Today, August 1st,would’ve been my friend Malaya’s 24th birthday. She never even saw her 14th birthday. On March 29th, 2006, just over a decade ago, she died by suicide. We were months away from graduating middle school. She never found out what New York City high school she would go to the next year and she never got to attend Vassar like she dreamed.
I could list off a thousand things (maybe a million) that Malaya missed when she died at 13 years old. But there’s also a lot she has inspired. She inspired me to get involved in the fight to stop suicide. In 2007, just a year after she died, she inspired my friend and me, along with our moms (because we were still just 14); to participate in the American Foundation for Suicide Prevention’s Out of the Darkness Overnight Walk. This past June, I walked in my tenth Overnight Walk.
Malaya has inspired me to raise more than $10,000 over the past decade for these walks. $50 raised for AFSP brings “Truth about Suicide” to a college campus. $100 places AFSP’s “More than Sad” program in a high school. $1000 sponsors a State Advocacy Day where AFSP Field Advocates meet with state legislators about suicide prevention. In my young friend’s memory, AFSP can reach 200 more college campuses, 100 more high schools or 10 more state capitols. That’s a big deal.
Malaya inspired me to push for legislation that will educate teachers about suicide. When she died, our teachers were blindsided. They refused any mention of her in the yearbook or at graduation but we needed to remember our friend. This created a combative relationship between us and them in a moment when we should’ve come together. Of course, since then, I’ve realized they were terrified and experiencing their own grief and guilt. It was not their fault. We do not educate our teachers about how to prevent suicide or how to cope when the worst happens. AFSP has resources for both. But we need laws that require these trainings for our educators. Last year, I went to my high school, where I stood in the hallway on the first anniversary of Malaya’s death and held a crying friend, and gave AFSP’s Talk Saves Live presentation to my former teachers.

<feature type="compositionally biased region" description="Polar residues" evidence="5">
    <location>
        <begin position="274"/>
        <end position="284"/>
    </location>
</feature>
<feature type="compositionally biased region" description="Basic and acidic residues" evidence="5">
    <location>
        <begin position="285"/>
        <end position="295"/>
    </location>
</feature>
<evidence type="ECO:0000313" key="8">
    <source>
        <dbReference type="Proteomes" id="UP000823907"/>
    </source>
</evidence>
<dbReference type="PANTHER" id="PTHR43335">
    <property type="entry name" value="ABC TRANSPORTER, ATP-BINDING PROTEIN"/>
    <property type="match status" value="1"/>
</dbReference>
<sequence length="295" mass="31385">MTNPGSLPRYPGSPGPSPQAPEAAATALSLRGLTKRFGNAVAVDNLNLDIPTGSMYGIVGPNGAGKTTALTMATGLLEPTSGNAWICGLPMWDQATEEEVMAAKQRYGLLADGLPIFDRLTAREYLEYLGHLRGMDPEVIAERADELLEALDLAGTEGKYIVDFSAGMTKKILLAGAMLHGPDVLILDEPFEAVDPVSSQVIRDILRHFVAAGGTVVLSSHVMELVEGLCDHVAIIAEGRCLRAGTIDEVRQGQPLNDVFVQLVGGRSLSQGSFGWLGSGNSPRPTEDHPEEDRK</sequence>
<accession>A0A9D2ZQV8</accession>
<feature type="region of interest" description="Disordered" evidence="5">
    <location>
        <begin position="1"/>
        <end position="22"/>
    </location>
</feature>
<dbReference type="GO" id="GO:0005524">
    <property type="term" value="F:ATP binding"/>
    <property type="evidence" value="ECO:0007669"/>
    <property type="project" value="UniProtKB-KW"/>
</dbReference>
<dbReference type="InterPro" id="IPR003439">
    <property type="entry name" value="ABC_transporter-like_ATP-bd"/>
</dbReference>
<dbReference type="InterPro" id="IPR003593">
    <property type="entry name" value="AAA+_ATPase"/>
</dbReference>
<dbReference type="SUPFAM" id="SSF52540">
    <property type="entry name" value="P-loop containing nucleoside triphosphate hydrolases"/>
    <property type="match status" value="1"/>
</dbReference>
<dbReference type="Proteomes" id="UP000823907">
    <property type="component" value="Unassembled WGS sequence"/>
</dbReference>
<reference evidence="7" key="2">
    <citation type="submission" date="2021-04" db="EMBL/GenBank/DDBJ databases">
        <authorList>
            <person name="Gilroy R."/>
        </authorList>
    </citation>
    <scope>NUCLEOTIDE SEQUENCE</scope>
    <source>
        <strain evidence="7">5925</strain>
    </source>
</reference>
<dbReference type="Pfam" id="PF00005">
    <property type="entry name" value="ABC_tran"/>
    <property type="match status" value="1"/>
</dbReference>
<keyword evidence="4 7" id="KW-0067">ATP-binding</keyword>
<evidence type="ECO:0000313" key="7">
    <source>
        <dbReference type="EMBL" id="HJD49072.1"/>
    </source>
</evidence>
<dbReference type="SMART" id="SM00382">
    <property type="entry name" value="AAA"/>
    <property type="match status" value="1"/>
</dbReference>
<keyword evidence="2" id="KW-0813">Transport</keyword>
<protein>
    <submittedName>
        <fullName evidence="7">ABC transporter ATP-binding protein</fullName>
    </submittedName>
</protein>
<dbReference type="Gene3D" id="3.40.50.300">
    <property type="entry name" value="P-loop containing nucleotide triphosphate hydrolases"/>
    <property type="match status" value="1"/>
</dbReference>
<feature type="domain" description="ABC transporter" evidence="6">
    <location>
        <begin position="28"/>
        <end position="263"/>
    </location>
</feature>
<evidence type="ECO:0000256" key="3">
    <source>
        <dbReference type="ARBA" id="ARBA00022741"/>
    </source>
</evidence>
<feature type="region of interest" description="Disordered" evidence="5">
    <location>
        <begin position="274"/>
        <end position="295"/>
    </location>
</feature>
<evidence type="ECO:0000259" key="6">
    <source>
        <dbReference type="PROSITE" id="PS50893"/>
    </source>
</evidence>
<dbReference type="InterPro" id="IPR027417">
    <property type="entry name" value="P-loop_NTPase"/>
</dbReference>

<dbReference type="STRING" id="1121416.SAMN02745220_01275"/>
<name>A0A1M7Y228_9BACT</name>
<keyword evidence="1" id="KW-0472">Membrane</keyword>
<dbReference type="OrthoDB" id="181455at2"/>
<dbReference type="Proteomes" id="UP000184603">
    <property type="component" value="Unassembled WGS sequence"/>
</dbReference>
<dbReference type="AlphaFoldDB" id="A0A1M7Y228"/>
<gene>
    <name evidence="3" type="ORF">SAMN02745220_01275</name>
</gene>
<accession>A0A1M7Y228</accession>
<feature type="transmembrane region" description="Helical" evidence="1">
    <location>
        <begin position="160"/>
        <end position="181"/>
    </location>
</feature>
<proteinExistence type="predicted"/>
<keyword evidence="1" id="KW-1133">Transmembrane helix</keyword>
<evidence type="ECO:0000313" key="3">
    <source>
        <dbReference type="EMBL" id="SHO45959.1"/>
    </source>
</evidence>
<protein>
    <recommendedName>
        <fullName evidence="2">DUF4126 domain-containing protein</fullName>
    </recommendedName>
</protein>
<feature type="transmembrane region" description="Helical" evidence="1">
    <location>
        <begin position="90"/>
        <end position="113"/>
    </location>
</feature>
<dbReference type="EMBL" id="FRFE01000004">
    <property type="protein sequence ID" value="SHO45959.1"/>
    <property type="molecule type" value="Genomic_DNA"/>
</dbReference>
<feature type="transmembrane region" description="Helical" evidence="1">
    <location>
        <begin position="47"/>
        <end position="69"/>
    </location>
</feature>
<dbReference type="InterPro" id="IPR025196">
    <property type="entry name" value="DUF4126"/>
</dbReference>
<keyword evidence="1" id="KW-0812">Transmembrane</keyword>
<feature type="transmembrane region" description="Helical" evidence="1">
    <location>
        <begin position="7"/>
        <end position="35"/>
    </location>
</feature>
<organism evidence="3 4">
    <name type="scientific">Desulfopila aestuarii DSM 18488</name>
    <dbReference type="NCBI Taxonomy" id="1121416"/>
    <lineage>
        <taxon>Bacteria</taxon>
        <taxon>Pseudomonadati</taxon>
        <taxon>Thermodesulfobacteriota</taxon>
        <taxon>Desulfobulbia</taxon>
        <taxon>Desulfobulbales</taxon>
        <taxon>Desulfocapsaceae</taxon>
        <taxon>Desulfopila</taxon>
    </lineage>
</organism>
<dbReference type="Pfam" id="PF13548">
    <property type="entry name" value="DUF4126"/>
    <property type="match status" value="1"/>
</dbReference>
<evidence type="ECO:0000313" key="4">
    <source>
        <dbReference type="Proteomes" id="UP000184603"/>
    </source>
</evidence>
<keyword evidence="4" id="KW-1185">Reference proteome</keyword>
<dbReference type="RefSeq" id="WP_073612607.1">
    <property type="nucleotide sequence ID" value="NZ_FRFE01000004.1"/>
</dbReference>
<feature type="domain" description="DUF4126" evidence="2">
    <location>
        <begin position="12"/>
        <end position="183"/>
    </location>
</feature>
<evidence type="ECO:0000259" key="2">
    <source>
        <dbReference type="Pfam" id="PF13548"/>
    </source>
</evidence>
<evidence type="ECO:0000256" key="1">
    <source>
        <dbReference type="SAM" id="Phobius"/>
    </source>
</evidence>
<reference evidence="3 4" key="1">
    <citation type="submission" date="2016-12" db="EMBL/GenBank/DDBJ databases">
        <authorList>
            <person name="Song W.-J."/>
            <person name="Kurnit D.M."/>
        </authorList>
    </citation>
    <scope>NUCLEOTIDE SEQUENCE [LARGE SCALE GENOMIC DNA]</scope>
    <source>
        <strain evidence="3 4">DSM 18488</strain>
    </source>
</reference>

In 2014, Malaya inspired me to dive into suicide prevention full time. In my job managing social media for the American Foundation for Suicide Prevention, I get to interact with hundreds of thousands of people every day through AFSP’s posts on Facebook, Twitter and Instagram. People like me who have been affected by suicide in some way, not just loss survivors but those who live with mental health conditions, those who have survived suicide attempts and more. Suicide is incredibly isolating so I know that every time we can share a personal story, one of our followers says “I thought I was the only one” and thousands of others say “me too.”
All of these efforts are too late for Malaya. It’s too late for the more than 40,000 people we lost last year. But we keep up our efforts because we want to mark birthdays with celebrations of a life to come, that “and many more” people so often add, rather than a life that was. Everything we do at AFSP is in pursuit of more birthdays, and I am so glad to play my small part in memory of Malaya. Together, with our devoted volunteers, walkers, and followers, we are changing the conversation around mental health and someday we will stop suicide.
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